Intended to evoke the Centennial of the Peninsular Wars, the monument located in the center of Mouzinho de Albuquerque Square (Rotunda da Boavista) began to be built during the Monarchy but was only completed more than 40 years later during the Republic.
The idea of honoring the way the troops and the people of North America defeated Napoleon’s army – symbolized in the way the lion overlapped the imperial eagle – arose in 1908. The first stone was laid in 1909 by King Manuel II, who would become the last Portuguese king. A contest was launched for the project, but the winner would only be known in 1911, when Portugal was already a Republic.
The architect Marques da Silva and the sculptor Alves de Sousa were chosen for a project that would only be finished after their deaths. Alves de Sousa passed away in 1922 and Marques da Silva, who tried everything to complete the construction, would also die in 1947 before the monument was inaugurated. It was through the hands of his daughter and his son-in-law, and already with contributions from the sculptors Henrique Moreira and Sousa Caldas, that this ex-libris of the city would be ready. It was inaugurated on May 27, 1952.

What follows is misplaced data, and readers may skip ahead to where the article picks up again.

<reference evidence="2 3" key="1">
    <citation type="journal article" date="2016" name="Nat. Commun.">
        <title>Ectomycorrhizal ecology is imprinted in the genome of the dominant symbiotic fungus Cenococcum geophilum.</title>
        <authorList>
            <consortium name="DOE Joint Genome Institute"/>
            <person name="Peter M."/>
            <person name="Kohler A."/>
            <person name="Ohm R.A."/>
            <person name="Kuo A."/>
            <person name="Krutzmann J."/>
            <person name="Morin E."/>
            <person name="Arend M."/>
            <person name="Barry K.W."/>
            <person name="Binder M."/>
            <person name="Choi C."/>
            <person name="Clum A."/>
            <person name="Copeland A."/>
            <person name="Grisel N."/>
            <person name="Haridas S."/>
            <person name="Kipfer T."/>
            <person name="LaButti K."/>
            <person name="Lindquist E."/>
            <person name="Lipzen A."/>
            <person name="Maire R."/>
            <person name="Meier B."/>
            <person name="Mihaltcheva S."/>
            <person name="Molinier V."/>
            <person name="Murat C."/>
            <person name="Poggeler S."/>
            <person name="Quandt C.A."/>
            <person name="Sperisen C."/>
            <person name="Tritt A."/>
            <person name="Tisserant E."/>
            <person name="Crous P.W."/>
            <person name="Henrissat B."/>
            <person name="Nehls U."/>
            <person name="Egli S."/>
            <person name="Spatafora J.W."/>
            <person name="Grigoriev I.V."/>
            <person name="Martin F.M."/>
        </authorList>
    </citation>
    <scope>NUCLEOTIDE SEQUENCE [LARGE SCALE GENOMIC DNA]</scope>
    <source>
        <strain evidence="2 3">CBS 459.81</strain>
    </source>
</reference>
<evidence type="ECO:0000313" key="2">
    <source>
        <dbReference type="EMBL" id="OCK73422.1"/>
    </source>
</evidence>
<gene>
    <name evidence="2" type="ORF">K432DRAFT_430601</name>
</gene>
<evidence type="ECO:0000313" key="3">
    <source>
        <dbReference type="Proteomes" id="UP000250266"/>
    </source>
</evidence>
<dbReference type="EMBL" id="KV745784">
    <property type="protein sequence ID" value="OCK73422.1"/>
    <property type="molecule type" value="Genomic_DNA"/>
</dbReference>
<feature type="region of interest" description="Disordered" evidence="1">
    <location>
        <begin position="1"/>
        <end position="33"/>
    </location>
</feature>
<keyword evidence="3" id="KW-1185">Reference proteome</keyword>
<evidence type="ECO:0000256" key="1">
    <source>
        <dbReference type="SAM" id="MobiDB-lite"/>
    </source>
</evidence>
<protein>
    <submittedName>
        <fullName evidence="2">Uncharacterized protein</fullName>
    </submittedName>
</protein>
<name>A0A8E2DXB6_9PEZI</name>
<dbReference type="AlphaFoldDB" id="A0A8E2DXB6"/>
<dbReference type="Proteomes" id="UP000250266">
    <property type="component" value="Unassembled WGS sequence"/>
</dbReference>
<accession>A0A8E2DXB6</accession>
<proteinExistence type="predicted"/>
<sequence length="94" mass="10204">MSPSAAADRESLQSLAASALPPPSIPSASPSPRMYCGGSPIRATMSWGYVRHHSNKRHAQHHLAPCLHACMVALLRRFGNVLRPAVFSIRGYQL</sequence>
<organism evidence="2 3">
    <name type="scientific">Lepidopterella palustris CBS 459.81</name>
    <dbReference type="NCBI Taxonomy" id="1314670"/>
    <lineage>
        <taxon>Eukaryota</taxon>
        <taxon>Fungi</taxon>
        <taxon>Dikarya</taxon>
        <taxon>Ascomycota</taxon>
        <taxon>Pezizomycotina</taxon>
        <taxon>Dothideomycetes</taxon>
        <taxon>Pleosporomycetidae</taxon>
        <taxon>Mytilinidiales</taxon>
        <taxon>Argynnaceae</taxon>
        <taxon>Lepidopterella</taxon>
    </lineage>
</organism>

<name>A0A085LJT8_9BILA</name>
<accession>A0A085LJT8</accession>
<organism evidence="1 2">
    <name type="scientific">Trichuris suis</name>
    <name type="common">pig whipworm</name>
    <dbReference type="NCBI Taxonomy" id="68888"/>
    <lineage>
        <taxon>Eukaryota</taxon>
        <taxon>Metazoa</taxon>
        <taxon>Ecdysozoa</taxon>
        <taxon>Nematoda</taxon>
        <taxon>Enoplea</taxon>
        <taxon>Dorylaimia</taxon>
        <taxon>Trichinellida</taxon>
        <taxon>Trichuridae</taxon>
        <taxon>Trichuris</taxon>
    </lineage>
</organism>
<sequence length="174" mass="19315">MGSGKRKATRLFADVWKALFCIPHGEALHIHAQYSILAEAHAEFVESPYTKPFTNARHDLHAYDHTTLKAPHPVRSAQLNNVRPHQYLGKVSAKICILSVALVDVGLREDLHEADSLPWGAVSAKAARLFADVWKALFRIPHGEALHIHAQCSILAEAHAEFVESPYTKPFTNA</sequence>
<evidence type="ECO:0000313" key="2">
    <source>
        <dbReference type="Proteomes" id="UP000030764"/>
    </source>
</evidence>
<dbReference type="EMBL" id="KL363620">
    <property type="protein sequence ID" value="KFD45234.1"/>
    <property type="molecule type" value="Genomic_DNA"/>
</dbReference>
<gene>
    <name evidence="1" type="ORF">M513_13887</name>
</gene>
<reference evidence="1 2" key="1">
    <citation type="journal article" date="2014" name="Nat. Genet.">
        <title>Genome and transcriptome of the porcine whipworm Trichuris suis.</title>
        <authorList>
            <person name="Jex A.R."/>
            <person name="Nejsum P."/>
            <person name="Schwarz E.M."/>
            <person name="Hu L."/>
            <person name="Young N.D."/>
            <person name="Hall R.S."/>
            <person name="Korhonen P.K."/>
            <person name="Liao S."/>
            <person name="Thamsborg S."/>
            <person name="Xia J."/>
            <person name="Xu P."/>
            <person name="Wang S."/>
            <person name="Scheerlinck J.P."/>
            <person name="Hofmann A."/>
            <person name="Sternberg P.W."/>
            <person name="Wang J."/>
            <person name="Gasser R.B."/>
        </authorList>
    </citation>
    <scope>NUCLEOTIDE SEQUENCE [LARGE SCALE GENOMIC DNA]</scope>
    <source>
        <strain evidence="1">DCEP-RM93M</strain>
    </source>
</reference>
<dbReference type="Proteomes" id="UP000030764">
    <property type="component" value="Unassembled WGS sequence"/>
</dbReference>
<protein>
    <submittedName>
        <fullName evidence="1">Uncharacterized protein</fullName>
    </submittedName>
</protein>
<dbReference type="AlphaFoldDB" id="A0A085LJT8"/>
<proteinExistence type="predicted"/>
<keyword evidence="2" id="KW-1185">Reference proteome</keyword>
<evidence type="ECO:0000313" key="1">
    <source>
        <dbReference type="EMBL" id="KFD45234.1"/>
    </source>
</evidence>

Source: O Tripeiro, 7th grade, Year XXVIII, Number 5 – May 2009